Overtraining in Sports

on September 30, 2021

In this post, we are going to share with you what happens if you do overtrain in Sports. Overtraining by definition is when elite athletes undergo vigorous training schedules to increase or enhance their performance, which however is not appropriately recovered from.

In fact, studies show that overtraining can also be defined through the imbalance between stress and recovery, where the stressing factors of physical, psychological, and social order combined with the inadequate recovery times leads to destructive effects in the athlete’s performance.

Now it’s time to show you what happened when you do overtrain in sports and how to prevent it.

Let’s dive right in!!

definition of overtraining

Definition

The increased training load may involve intense training programs that require several hours of training per day and an increased training load, which can be compensated through planned periods of rest and recovery.

Sometimes, during these periods of increased intensity training, athletes may present with decreased performance due to psychological and physiological processes. With the training intensity and volume increased elite athletes often have less opportunity for recovery and may present with excessive fatigue episodes.

When there is inadequate amount of recovery between every training session, it may lead to maladaptive response called overtraining (OT) syndrome. Overtraining is defined as the decreased ability to perform at established levels, which may persist for several week to months.

There are three primary types of overtraining:

  1. Functional Overreaching (FOR) results in only initial relative reductions in performance by achieving an appropriate balance between training and recovery;
  2. Non-functional Overreaching (NFOR) stems from prolonged training without the adequate recovery and can impair adaptation and performance, taking several weeks to recover;
  3. Overtraining Syndrome (OTS) is the most severe form of overtraining and can require several months to recover from.

Overtraining terminology includes burnout, staleness, failure adaptation, under-recovery, training stress syndrome, and chronic fatigue.

A study reported that approximately 10% of collegiate swimmers and wrestlers have reported to overtraining during a training season/cycle. In contrast, there are multiple studies that have found a substantial portion of athletes report being overtrained at some point in their career.

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Causes and Symptoms

As explained above, the causes of overtraining are quick increases in frequency, intensity, or duration of training sessions in combination with a lack of adequate recovery. Besides that, the risk factors include:

  • Specializing in a single sport;
  • Sudden increases in training;
  • Participation in endurance sports;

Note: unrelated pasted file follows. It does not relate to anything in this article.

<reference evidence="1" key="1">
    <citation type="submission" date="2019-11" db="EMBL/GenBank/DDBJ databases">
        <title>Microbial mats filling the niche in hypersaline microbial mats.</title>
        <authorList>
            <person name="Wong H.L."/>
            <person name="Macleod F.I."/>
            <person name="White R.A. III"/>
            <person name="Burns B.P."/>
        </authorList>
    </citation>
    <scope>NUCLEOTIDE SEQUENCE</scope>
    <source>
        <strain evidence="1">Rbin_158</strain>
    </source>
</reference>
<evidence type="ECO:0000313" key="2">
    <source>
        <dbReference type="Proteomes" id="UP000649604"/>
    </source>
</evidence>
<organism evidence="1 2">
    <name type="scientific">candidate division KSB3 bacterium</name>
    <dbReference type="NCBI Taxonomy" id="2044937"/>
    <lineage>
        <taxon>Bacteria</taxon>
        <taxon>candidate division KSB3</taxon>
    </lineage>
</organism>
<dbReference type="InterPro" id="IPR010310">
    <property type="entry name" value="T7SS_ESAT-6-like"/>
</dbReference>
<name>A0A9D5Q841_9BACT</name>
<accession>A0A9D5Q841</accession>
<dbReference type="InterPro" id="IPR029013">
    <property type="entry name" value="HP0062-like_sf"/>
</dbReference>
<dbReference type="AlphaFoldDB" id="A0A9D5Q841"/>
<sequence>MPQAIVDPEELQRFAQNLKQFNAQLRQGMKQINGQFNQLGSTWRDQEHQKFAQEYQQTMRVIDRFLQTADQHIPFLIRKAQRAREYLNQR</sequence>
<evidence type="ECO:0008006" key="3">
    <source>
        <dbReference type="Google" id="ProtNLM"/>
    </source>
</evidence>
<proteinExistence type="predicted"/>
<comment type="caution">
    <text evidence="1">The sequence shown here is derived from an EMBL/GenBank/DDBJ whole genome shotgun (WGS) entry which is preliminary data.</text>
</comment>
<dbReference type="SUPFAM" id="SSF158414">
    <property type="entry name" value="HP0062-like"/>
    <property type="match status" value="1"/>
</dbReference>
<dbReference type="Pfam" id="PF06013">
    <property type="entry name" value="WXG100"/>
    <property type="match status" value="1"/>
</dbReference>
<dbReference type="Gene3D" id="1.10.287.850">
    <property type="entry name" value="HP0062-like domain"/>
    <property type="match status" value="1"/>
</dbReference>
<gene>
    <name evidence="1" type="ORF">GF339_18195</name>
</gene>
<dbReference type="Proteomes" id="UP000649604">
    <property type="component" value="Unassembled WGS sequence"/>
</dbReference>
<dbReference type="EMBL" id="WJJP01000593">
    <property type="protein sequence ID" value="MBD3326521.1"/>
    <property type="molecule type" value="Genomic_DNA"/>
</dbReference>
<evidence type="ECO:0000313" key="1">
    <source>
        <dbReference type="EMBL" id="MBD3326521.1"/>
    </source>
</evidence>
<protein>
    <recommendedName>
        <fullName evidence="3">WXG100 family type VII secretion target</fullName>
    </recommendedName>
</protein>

• Low self-esteem; and,
  • Parental and/or coaching pressure to perform.

Thus, overtraining is thought to be result of the combination of both the physical and emotional stress of training. The symptoms are typically due to a combination of changes in hormones, suppression of the immune system, physical fatigue and psychological pressures.

  1. Physical symptoms

The physical symptoms of overtraining syndrome exhibited can range between frequent losses of appetite during periods of hard training and/or during competition, increases in perceived training effort, feelings of muscle heaviness and frequent sleep problems. Moreover, overtraining may also increase the frequency of occurrence of injuries, exhaustion following competing and a higher likelihood of upper respiratory tract infections.

  1. Psychological symptoms

Overtrained athletes often report specific psychological symptoms during their episodes of overtrained state, such as feeling apathetic during periods of training, bad moods, feeling sad and/or crying during periods of hard training. Furthermore, a study showed that overtrained athletes complained of feeling discouraged by their opponents in competition, leading to a lack of confidence in their future as athletes and in competitions and showing reduced enjoyment for training sessions. Excessive anxiety and emotional stress are symptoms associated with mood changes and with the development of overtraining.

Table 1: Symptoms of Overtraining Syndrome

Parasympathetic AlterationsaSympathetic AlterationbOther
FatigueInsomniaAnorexia
DepressionIrritabilityWeight loss
BradycardiaAgitationLack of mental concentration
Loss of motivationTachycardiaHeavy, sore, muscle stiffness
HypertensionAnxiety
RestlessnessAwekening unrefreshed

a More common in aerobic sports

b More common in anaerobic sports

 

Overtraining

Overtraining Syndrome and Injury